The time to buy one is now.
Taking on the Porsche 911 is not an easy task. The car has been in production since 1963 and has arguably the most loyal following of any sports car in existence. Most people thought Mercedes was daft to challenge Porsche with its own bespoke sports car but perhaps those people have never watched Formula One.
Designed by the company's hardcore AMG division, the AMG GT is a sports car that, at the surface, looks more like a Corvette than a 911. It's brash, front-engined, and V8-powered. You know, all of the calling cards of a great American sports car. But delve a little deeper and you begin to see that the car has more clever engineering than you initially thought. A brand-new AMG GT is priced similarly to the 911 but having already been on the market for five model years, you can now get a great price on a used one.
The Porsche 911 takes itself pretty seriously. And in most scenarios, it won't cause people to turn heads when you arrive in one. The AMG GT, on the other hand, enjoys making exhaust burbles wherever it goes. It loves being the center of attention. From the moment you fire up the twin-turbo V8 engine, you get the distinct impression that AMG wanted to design a car that was all about occasion. A precision driving instrument it may be, but fun is at the core of its mission statement. That's rare for a German car.
A person who purchases an AMG GT wants the best of what a Porsche 911 and a Chevy Corvette has to offer: European sophistication mixed with a splash of lunacy. While not a direct successor to the popular SLS, the AMG GT is more of a driver's car and should be on your shopping list. Six-time F1 champion Lewis Hamilton even helped with its development.
A 2020 Mercedes-AMG GT Coupe will set you back $115,900 and you'll have to pay $127,900 to drop the top in an AMG GT Roadster. But believe it or not, the starting prices of used examples are less than half the cost of a new Roadster. Used examples from 2016 can now be found starting in the mid-$60,000 range. And since Mercedes only offered the GT S in the first model year, all of the least expensive examples on the market have the more powerful version of the V8 engine.
The Roadster wasn't released until the 2018 model year, so prices are a bit higher. You can pick one up starting at around $85,000. You can even find plenty of examples of the Coupe and Roadster with a certified pre-owned warranty, starting at around $75,000. Mercedes' CPO program includes a one-year, unlimited-mile warranty with roadside assistance.
Like the 911, the AMG GT is offered in a variety of performance variants. All versions are powered by an M178 4.0-liter twin-turbocharged V8 mated to a seven-speed dual-clutch transmission but the output ranges drastically. Base GT models produce 479 horsepower while the GT S increases that figure to 515 hp. The AMG GT C was introduced in 2017 as a bridge between the S and R models, producing 550 hp and getting the widebody treatment of the R.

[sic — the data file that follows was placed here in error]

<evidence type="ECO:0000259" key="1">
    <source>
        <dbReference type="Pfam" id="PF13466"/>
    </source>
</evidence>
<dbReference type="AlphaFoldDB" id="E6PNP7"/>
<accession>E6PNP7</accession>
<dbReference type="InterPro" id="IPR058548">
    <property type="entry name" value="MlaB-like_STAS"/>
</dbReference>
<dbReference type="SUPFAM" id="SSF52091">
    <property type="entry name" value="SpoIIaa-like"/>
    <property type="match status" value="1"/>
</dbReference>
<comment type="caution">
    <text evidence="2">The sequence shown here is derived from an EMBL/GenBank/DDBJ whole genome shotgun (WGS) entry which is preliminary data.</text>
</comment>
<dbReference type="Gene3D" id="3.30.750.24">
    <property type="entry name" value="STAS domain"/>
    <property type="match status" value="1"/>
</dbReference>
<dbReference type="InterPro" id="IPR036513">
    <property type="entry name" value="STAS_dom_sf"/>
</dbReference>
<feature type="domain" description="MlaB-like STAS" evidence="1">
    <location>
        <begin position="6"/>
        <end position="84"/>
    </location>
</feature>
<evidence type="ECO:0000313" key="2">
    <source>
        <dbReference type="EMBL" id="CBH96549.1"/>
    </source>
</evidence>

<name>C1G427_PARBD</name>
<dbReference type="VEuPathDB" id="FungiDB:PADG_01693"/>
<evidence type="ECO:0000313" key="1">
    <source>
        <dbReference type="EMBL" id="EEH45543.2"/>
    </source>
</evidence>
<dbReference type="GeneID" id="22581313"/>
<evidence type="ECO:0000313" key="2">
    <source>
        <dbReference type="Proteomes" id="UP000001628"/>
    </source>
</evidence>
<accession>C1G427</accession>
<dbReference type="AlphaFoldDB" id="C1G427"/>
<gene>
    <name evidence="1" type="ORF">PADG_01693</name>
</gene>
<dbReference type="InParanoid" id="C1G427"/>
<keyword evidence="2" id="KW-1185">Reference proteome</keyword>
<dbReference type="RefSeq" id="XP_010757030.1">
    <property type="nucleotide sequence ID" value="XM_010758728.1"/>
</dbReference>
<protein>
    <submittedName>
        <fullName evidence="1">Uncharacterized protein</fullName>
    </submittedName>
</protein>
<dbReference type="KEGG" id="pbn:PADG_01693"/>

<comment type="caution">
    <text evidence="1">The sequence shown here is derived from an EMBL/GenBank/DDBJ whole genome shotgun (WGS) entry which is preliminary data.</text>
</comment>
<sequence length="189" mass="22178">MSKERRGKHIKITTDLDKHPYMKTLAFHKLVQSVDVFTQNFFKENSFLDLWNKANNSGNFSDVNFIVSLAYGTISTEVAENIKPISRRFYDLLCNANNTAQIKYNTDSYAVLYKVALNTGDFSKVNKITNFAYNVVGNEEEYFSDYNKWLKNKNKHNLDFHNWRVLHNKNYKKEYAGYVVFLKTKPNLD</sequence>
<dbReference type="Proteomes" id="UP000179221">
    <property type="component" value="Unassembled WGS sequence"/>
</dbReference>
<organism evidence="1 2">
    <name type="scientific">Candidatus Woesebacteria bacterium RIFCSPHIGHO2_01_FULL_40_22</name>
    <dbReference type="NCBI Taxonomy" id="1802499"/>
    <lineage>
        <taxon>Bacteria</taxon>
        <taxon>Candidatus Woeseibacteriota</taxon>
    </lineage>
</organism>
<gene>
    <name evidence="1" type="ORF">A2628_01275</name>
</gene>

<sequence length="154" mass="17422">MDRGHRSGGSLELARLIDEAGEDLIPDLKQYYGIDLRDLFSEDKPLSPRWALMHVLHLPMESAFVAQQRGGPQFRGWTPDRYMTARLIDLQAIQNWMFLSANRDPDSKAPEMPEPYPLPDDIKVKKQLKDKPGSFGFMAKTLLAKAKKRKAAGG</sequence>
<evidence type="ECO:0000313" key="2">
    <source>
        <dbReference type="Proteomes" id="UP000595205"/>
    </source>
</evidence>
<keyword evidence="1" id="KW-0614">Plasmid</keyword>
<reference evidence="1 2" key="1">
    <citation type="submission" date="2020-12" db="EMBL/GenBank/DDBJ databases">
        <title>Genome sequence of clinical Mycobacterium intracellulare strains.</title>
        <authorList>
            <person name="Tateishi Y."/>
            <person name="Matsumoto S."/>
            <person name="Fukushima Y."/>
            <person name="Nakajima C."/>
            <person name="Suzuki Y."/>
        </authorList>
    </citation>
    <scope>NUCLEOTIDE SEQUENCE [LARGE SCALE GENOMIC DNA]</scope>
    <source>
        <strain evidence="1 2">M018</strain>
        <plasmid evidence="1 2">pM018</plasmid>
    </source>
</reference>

If you live at the track, the AMG GT R is the most race-focused with 577 hp, good for a 0-60 mph time of 3.6 seconds. There's also an AMG GT R Pro version that's even more extreme. All versions (except for the Pro) are available in Roadster form, though you'll have to sacrifice fractions of a second around a track and on your 0-60 mph runs.
Mercedes has the best interiors on the market right now and the AMG GT is no exception. Whereas the 911 is all about minimalism, AMG set out to wow the driver and passenger with an aggressive yet somehow elegant cabin. A massive center console houses all of the important drive controls and further up the dash, a row of air vents sits like a string of pearls to add some bling to the cockpit. In 2020, Mercedes improved the GT's cabin with a larger infotainment screen, digital gauges, a revised center console, and a new steering wheel.
As expected of a two-seater sports car, the AMG GT is not the most practical car in the world. However, the Coupe offers a fairly acceptable 10.1 cubic feet of storage courtesy of its hatchback design. Opting for the Roadster downgrades the cargo space to a conventional trunk, which only offers 5.8 cubic feet of space. As for fuel economy, even the most frugal version of the AMG GT drinks fuel at a rate of 16 mpg in the city and 22 mpg on the highway.
The Mercedes-AMG GT is the type of exciting sports car we rarely see in this day and age. It offers a precision driving experience with the lunacy typically associated with American sports cars. A brand-new one is an expensive proposition, priced mainly for Wall Street types who don't want a 911 to impress their clients. But if you save up your pennies, a pre-owned example is relatively affordable and will still enable you to move in the same circles as a brand-new one. Above all else, the AMG GT is a laugh riot and we highly recommend that you try one.